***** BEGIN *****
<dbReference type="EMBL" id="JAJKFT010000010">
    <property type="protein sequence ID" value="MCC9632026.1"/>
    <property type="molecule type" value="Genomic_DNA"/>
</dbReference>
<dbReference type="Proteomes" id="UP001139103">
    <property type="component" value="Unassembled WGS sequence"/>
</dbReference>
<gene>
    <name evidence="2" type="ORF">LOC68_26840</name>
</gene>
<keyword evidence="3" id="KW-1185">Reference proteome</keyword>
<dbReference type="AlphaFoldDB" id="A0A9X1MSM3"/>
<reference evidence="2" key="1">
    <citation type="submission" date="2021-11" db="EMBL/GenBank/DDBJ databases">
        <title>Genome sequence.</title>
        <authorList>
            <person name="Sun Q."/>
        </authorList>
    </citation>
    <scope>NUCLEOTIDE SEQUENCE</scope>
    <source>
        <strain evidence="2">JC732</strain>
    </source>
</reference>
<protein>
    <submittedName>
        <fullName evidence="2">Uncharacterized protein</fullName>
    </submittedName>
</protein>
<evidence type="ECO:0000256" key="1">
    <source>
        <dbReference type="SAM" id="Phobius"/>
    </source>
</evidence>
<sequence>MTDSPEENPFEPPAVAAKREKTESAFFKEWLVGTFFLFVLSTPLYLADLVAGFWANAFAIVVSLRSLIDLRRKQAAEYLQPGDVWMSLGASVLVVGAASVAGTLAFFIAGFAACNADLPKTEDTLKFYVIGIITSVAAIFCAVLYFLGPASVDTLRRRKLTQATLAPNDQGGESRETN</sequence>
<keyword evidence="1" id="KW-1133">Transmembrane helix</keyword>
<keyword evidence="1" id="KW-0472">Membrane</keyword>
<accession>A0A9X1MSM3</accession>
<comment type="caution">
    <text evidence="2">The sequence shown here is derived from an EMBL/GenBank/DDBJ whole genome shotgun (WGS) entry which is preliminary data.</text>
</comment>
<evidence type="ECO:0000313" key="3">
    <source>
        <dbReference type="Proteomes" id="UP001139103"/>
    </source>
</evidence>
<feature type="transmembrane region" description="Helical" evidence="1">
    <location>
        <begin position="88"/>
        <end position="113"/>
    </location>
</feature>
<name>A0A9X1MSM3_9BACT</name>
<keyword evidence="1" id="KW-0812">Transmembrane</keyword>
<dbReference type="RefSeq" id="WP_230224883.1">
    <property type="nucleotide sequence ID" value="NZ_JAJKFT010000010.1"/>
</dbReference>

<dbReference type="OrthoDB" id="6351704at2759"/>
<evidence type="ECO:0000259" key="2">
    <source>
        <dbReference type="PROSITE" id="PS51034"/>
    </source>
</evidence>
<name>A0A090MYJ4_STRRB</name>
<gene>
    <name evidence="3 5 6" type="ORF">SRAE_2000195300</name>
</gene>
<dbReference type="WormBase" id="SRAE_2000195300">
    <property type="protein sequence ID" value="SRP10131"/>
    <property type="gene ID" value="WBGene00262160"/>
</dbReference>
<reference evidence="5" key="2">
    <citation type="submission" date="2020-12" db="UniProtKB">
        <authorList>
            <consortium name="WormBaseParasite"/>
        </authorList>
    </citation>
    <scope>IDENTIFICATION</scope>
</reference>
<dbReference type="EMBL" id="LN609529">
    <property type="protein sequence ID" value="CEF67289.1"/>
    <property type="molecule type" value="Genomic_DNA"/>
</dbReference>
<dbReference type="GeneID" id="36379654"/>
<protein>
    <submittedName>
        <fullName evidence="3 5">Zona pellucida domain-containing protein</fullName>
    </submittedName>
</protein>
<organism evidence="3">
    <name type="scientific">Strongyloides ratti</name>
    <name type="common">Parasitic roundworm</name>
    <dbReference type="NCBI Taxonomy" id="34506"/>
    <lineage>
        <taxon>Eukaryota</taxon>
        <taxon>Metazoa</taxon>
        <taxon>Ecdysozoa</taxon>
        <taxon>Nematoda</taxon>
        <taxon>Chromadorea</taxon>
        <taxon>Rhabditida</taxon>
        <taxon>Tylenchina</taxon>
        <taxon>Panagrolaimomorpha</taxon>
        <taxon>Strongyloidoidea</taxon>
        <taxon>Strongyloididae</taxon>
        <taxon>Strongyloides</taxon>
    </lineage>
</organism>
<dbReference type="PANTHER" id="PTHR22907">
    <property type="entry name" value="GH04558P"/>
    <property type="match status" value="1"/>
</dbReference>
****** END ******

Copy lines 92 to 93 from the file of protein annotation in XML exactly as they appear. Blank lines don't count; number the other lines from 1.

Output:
    <name type="common">Parasitic roundworm</name>
    <dbReference type="NCBI Taxonomy" id="34506"/>